The district court held that Clay and Knox were ineligible for relief under the First Step Act and that, even if they were eligible for such relief, it would decline to exercise its discretion to reduce their sentences. On appeal, the government concedes that Clay and Knox are eligible for sentence reductions but nevertheless urges us to affirm the district court's decision by holding that it did not abuse its discretion when it declined to reduce their sentences. For their parts, Clay and Knox urge us to reverse on the grounds that the district court abused its discretion by creating unwarranted sentencing disparities between them and their co-defendants, whose motions for sentencing reductions were granted by a different district judge.
Motions for reduced sentences under § 404(b) of the First Step Act are reviewed in two parts. First, the resentencing court must determine whether the moving defendant is eligible for relief, and then the court must decide, if eligible, whether the defendant's sentence should be reduced. McSwain, 25 F.4th at 537. We consider these two steps in turn.
Eligibility is a question of statutory interpretation that we review de novo. McSwain, 25 F.4th at 538. The government argued below that neither Clay nor Knox were eligible for relief under the First Step Act because their conspiracy convictions involved heroin in addition to cocaine, and heroin offenses are unquestionably not “covered offenses” under § 404(b). The government has reversed course on appeal, however, conceding that “a conspiracy to traffic crack cocaine ․ is a covered offense even if another object of the conspiracy triggered the same statutory penalty range.” We need not conclusively resolve the question whether a defendant is eligible for First Step Act relief when convicted of a multi-drug conspiracy; we accept the government's concession that these defendants are eligible. We further note that the emerging consensus from our sister circuits is in accord with the government's position. See id. (collecting cases from the Second, Fourth, Fifth, Eighth, Tenth, and Eleventh Circuits).
B. Exercise of Discretion
Because the government has now conceded that defendants were eligible for relief under the First Step Act, the crux of the dispute on appeal is whether the district court abused its discretion when it held, in the alternative, that it would not reduce the defendants' sentences even if they were eligible for reduction. In arguing that it was an abuse of discretion, defendants claim that Judge Johnston's denial of their motions created sentencing disparities between them and their co-conspirators, whose motions for sentence reductions were granted by Judge Ellis. According to defendants, Judge Johnston “waived away the entire disparity analysis by claiming he did not know what information Judge Ellis had when she reduced the co-defendants' sentences, and thus could not determine whether the disparity was warranted or unwarranted.”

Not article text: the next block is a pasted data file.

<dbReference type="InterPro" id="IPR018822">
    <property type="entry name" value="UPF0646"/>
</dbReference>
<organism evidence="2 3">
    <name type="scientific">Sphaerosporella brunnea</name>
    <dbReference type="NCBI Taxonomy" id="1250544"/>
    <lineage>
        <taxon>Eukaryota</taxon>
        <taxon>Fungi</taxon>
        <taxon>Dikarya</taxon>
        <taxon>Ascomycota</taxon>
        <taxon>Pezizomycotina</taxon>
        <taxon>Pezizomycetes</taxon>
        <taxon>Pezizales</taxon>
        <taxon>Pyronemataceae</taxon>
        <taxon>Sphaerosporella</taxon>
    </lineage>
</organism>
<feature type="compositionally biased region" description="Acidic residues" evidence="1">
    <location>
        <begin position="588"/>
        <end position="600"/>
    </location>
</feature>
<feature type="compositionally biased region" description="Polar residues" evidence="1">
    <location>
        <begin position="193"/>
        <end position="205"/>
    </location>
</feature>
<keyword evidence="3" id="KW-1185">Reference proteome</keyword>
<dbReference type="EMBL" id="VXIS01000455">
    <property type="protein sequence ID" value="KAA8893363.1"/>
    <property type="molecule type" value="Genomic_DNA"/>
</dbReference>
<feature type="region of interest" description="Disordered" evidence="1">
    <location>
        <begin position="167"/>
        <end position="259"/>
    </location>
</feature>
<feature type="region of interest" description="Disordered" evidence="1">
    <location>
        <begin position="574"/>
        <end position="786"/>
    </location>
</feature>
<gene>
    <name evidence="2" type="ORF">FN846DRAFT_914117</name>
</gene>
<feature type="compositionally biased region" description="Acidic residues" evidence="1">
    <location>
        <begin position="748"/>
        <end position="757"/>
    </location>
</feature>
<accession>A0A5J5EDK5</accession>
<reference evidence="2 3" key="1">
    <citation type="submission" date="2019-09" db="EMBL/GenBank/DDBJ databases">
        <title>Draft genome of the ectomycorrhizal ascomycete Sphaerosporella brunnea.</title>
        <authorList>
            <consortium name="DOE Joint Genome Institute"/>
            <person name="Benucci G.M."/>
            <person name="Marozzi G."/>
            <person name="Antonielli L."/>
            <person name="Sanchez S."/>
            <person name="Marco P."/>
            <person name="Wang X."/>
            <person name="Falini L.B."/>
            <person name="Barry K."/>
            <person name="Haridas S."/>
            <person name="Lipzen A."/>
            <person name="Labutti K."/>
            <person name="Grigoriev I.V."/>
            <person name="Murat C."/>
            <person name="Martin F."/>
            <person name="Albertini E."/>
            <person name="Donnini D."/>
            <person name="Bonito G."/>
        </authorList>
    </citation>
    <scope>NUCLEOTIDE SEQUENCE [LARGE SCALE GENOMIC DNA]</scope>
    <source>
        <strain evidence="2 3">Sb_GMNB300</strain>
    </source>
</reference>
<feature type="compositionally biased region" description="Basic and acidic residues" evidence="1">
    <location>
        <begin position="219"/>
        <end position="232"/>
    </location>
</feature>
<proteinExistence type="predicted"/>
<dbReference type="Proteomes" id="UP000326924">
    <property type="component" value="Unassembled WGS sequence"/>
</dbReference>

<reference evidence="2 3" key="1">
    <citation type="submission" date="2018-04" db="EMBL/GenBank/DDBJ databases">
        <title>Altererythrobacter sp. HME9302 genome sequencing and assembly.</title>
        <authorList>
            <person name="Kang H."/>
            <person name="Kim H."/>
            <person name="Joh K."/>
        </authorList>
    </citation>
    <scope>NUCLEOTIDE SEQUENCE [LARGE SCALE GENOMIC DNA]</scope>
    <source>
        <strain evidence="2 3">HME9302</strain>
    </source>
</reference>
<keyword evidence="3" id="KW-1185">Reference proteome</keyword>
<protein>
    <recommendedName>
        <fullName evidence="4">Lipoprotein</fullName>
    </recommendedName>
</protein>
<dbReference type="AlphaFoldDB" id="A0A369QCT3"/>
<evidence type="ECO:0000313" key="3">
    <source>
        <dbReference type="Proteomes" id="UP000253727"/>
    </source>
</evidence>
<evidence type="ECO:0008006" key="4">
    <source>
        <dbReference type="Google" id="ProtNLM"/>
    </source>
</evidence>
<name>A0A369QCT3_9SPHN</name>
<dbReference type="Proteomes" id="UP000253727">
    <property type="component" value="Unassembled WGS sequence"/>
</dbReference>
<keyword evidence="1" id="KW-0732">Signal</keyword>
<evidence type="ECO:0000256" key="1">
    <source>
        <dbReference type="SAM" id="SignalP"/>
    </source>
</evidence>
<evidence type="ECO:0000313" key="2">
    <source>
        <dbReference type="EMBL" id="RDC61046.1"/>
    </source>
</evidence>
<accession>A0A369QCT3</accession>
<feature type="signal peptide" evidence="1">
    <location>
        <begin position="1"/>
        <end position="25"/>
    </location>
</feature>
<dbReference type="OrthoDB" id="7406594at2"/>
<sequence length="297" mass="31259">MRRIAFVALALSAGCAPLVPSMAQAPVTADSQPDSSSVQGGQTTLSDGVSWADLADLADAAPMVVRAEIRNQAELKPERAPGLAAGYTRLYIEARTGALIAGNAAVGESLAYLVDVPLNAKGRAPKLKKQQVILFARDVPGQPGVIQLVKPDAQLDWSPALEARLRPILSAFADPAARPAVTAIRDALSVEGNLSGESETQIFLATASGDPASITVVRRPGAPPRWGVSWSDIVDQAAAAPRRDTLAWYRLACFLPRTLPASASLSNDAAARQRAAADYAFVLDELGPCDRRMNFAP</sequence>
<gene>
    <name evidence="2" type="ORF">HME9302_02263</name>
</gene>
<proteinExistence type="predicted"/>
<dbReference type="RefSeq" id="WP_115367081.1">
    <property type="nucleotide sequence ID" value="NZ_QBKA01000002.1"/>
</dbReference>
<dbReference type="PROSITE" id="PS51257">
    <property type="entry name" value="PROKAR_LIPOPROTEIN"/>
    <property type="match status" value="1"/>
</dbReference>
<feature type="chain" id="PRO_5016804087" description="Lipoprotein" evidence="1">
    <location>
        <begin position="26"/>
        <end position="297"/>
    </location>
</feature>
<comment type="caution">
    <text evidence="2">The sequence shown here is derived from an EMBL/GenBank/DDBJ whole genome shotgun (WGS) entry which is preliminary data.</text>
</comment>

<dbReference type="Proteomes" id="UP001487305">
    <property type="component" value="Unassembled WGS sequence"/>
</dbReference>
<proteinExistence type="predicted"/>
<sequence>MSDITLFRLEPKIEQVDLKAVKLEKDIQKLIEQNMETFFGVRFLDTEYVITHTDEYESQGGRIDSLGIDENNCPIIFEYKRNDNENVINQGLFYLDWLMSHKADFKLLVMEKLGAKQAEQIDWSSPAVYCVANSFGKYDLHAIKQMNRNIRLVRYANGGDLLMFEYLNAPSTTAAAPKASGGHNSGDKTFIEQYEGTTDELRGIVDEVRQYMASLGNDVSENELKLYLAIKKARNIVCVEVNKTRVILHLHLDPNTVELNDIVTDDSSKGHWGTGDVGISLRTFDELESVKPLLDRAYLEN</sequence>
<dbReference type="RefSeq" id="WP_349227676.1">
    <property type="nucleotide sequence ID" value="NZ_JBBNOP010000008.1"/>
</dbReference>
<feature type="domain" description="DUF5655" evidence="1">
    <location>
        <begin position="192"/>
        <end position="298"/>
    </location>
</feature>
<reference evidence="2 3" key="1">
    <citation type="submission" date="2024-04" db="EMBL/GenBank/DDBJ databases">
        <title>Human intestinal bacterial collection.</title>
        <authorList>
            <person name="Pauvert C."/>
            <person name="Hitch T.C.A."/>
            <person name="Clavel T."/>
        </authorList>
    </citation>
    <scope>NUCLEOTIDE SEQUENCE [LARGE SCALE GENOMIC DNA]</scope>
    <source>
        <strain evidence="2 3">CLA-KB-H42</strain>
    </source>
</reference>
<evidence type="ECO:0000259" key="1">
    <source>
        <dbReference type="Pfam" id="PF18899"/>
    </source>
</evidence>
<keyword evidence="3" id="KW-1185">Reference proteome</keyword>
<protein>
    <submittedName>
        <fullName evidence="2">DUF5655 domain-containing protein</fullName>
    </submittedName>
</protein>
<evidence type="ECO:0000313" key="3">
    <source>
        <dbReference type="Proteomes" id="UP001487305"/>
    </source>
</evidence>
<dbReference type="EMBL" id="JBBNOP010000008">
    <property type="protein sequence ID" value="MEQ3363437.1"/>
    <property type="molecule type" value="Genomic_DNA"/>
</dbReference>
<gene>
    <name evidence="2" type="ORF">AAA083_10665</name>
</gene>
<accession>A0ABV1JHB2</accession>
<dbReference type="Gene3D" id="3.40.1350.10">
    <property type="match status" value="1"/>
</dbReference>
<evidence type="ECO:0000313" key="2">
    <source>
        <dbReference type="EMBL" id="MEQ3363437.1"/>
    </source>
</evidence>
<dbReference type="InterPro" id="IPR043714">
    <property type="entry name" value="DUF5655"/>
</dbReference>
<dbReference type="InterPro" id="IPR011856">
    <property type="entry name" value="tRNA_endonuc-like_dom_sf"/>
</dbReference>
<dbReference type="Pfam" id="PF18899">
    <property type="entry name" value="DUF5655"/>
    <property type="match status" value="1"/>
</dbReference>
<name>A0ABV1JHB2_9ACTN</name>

This Court has given a significant amount of guidance about what sentencing courts may consider when deciding whether to reduce a sentence pursuant to a § 404(b) motion, but we have said little about what such courts must consider. For example, we have stated that courts may consider the factors laid out in 18 U.S.C. § 3553(a), the current Guidelines, the defendant's post-sentencing conduct, and other relevant information about the defendant's background. See United States v. Shaw, 957 F.3d 734, 741 (7th Cir. 2020) (“Importantly, nothing in the First Step Act precludes a court from utilizing § 3553(a)'s familiar framework when assessing a defendant's arguments.”); United States v. Hudson, 967 F.3d 605, 609 (7th Cir. 2020) (stating that courts are authorized to consider “current Guidelines; post-sentencing conduct; and other relevant information about a defendant's history and conduct.”). The only consideration that we have stated a court must take up when deciding a § 404 motion is calculate the new minimum and maximum statutory penalties. Fowowe, 1 F.4th at 529 (“[A] district court ruling on a § 404(b) motion therefore must begin by recalculating the statutory minimum and maximum that would have applied had §§ 2 and 3 of the Fair Sentencing Act been in effect at the time the movant was originally convicted.” (emphasis added)). In fact, we have explicitly refrained from holding that courts are required to consider the § 3553(a) factors when deciding a § 404(b) motion, Shaw, 957 F.3d at 741 n.2 (“We leave for another day whether a court is required to take § 3553(a) factors into consideration.”), and we may resolve this appeal, too, without making such a holding.
Even assuming the district court were required to evaluate the § 3553(a) factors, it did so adequately and therefore did not abuse its discretion in denying defendants relief. The defendants rest their argument to the contrary on a single line from the district court's orders: “This Court cannot know what information was available to any earlier judge who inherited this case from Judge Kapala.” According to defendants, this sentence proves that the court shirked its duty to “avoid unwarranted sentence disparities among defendants with similar records who have been found guilty of similar conduct.” 18 U.S.C. § 3553(a)(6).